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Day 8: The Grand Beast: Social Media

I'd like to start with a story. A number of years ago over the summer, I was in a supermarket close to my home doing some grocery shopping. Out of the corner of my eye, I saw two old friends who I hadn't seen for a long time. We embraced, caught up, and then all of a sudden, one of them said:

"We've been following you on Snapchat and Instagram. Looks like you've been having an amazing summer."

The reality was, my summer had been pretty boring, and if you'd asked me to rate it, it certainly would not have made the top five. So what was causing my friend to think this way?

Throughout my articles, I have discussed a great deal about how smartphones cause us to digest content that is usually at a frequency some of us cannot handle, or information overload. This is one of my core critiques of smartphones. But there is also danger in the actual content that is being delivered... not just its frequency. Now, it is important to differentiate between criticisms of smartphones and social media. One is more a vestibule for the other. But why I am including this within my blanket criticisms is because I believe that both smartphones and social media have a symbiotic relationship. The latter couldn't exist in its current pervasive form without the former. While sites like Facebook and Twitter exist outside of the world of smartphones, apps like Snapchat and Instagram have been created solely out of the form factor of the smartphone.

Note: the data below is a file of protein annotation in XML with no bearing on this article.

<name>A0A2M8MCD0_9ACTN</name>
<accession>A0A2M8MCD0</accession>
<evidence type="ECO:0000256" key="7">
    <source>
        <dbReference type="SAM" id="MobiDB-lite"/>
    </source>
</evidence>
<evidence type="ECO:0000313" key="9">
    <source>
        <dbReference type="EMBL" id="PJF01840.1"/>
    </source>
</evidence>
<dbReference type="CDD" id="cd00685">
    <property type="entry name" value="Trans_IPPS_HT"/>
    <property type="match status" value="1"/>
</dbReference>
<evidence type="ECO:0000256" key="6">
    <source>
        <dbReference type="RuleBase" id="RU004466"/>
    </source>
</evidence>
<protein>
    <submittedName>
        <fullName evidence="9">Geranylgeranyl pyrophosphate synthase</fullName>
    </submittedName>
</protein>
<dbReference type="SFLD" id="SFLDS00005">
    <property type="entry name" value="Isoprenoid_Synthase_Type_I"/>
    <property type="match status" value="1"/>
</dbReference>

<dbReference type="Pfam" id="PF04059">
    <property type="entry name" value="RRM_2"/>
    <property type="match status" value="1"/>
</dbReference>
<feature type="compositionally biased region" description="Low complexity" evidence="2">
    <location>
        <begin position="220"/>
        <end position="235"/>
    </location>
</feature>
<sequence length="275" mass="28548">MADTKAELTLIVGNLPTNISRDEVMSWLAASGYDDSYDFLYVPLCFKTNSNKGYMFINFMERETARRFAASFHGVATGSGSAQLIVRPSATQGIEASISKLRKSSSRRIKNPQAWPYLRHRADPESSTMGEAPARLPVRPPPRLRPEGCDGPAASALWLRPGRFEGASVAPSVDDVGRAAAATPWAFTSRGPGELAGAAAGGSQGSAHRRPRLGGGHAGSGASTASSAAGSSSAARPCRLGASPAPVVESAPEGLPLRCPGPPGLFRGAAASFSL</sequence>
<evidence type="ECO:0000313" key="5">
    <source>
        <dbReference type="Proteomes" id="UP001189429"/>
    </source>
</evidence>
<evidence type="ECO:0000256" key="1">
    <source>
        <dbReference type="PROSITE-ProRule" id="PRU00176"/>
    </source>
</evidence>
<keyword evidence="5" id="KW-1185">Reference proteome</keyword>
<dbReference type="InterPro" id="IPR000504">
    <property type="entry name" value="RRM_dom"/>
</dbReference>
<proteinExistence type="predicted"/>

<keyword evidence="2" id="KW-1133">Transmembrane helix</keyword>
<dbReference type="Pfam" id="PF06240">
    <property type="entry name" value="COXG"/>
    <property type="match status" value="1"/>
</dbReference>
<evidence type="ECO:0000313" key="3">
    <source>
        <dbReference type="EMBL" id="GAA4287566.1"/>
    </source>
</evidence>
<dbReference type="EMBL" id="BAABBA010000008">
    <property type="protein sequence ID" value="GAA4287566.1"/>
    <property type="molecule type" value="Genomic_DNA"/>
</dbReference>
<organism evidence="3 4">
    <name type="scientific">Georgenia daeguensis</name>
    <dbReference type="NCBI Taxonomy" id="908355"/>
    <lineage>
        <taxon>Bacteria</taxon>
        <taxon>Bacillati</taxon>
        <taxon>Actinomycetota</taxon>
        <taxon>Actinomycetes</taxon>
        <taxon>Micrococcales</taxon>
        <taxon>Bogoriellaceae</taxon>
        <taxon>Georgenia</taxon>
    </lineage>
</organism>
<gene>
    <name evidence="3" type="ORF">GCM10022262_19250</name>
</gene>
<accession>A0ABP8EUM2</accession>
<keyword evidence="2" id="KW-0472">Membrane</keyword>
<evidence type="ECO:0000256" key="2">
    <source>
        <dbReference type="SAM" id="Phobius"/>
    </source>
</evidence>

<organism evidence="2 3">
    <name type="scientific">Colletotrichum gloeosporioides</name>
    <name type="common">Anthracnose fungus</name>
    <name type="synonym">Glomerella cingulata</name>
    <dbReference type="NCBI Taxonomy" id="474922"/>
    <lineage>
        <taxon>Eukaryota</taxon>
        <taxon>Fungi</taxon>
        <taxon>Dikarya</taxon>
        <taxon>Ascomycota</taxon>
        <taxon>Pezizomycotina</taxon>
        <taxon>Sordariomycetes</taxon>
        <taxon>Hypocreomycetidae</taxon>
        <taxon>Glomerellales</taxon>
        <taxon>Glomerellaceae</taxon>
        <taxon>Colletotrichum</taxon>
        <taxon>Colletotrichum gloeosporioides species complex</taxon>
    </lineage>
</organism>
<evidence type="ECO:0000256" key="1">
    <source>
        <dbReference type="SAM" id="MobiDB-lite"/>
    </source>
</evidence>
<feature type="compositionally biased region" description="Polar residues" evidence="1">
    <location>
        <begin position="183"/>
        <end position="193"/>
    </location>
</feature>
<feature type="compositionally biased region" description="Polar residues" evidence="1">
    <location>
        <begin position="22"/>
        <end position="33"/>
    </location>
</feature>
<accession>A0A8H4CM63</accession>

What I believe caused my friend to think I had such a great summer was the skewed perception that social media causes all of us to have. The underlying presumption of social media is that you share what looks good. At least for my generation, social media has become a way to do just that, present your life (social) in the form of pictures and updates (media). We have all become our own press rooms. But there doesn't exist any checks and balances. No one is going to post pictures of their Saturday afternoon spent cleaning their room. As I have heard from someone before, "everyone puts up their A-roll film for social media." The only problem is that much of our life consists of B-roll or C-roll film. That is just the reality. Life is sometimes mundane and boring, and if we believe that everyone else is somehow experiencing these great moments, social media has messed with our perceptions.

I do realize the inherent good in social media. It has kept me in contact with people from all parts of my life. I don't know if I could get as many readers of this website without sharing each piece. So it is not that we have to get rid of our social media, I think this would be a naïve choice. Rather, we need to find a middle path, a way to bring in the good social media has to offer, and clean up the bad.

This leads me to a further point, and that is how we reform our ways in regards to smartphones and social media. Visit tomorrow to get more details!

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